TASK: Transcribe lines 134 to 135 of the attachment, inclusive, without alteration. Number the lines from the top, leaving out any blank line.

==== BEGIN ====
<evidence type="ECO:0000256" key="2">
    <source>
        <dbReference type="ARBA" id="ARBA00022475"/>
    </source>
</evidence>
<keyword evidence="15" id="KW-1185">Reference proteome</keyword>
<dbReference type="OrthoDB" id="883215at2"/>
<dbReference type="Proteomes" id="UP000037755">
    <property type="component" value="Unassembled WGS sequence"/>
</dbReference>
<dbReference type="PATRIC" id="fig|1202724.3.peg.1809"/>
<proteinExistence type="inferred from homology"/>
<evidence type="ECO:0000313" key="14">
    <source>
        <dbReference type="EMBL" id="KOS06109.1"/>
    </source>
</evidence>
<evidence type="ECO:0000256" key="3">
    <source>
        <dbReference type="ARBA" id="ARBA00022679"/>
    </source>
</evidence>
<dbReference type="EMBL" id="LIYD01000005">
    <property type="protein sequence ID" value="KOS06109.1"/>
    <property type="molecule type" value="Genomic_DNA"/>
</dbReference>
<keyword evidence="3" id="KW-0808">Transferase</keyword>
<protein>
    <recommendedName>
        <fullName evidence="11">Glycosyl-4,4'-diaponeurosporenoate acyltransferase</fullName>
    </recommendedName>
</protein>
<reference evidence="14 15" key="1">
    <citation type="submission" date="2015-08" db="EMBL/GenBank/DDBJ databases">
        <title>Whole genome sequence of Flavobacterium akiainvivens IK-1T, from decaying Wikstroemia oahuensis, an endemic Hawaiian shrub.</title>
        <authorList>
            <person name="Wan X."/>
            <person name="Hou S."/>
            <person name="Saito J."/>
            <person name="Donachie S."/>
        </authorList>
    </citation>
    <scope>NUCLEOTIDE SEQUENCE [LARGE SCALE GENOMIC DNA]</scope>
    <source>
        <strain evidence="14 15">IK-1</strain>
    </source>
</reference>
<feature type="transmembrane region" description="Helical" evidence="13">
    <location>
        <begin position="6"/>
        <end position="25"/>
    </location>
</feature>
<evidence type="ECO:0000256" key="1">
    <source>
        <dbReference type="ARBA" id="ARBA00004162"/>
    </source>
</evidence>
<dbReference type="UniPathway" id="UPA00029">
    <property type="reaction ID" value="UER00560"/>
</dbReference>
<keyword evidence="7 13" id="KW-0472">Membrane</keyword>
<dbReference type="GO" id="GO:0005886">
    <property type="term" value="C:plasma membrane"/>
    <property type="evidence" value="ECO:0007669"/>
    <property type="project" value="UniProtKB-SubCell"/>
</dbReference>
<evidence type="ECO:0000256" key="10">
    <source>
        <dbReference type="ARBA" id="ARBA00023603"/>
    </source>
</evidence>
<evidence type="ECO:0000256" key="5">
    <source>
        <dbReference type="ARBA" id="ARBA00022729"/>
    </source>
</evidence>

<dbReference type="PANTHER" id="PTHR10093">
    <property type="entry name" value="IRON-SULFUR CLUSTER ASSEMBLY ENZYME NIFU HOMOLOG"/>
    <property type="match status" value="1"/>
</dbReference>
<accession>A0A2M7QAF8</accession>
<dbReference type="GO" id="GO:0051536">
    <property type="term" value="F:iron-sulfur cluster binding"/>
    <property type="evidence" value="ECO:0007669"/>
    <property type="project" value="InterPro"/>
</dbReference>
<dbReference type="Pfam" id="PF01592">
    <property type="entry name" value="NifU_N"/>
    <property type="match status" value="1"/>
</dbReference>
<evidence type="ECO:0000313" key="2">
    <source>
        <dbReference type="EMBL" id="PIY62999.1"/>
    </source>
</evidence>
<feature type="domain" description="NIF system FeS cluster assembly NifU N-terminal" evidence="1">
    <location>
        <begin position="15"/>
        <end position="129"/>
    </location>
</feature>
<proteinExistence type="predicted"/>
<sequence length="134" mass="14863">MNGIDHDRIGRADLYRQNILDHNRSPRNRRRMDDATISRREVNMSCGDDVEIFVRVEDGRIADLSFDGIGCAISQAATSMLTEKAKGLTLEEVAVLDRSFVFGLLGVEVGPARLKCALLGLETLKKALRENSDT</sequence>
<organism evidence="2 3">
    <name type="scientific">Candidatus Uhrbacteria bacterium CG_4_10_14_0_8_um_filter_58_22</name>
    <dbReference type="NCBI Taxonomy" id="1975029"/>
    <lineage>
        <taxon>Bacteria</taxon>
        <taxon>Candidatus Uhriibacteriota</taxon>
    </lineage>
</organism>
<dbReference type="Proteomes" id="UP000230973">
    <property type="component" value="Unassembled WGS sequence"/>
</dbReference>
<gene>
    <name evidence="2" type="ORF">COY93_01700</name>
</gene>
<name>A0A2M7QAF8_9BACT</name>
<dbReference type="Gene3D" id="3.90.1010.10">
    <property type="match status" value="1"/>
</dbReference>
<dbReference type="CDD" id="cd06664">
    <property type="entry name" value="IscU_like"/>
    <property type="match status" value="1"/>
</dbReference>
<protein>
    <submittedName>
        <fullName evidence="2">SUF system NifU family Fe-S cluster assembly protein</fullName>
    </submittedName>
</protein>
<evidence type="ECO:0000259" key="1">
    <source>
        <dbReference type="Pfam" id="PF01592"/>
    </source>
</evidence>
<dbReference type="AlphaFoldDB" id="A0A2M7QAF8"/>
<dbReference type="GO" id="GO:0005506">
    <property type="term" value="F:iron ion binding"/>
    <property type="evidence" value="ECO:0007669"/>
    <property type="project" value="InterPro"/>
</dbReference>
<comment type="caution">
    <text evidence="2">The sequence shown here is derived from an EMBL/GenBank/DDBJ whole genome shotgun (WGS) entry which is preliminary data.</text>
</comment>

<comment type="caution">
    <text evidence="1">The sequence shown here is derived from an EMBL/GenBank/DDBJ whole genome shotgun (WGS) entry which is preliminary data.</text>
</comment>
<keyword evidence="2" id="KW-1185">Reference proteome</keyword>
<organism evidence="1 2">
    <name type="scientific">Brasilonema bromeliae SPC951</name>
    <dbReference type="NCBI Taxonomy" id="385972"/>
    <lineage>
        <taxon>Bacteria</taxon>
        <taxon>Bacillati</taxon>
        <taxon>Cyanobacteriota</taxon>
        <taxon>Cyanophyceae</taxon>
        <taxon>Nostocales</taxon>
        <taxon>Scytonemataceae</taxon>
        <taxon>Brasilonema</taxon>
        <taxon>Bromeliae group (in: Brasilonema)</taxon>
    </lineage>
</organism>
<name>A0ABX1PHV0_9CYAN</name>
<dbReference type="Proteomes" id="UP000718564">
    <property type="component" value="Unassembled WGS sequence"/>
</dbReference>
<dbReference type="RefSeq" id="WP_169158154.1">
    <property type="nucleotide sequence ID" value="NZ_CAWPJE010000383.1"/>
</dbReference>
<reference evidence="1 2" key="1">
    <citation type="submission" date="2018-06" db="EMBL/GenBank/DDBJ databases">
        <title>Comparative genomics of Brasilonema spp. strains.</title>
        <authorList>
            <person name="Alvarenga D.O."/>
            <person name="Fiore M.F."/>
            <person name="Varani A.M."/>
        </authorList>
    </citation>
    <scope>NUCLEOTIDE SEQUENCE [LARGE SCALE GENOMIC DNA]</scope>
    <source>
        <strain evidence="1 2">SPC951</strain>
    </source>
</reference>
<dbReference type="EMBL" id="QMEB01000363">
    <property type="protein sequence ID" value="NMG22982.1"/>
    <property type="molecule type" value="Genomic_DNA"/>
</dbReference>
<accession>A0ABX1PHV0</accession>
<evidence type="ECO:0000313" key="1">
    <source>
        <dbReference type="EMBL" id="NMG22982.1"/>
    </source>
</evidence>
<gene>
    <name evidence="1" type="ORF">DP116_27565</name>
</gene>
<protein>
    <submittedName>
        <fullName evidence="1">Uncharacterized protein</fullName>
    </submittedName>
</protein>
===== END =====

        <dbReference type="Pfam" id="PF01592"/>
    </source>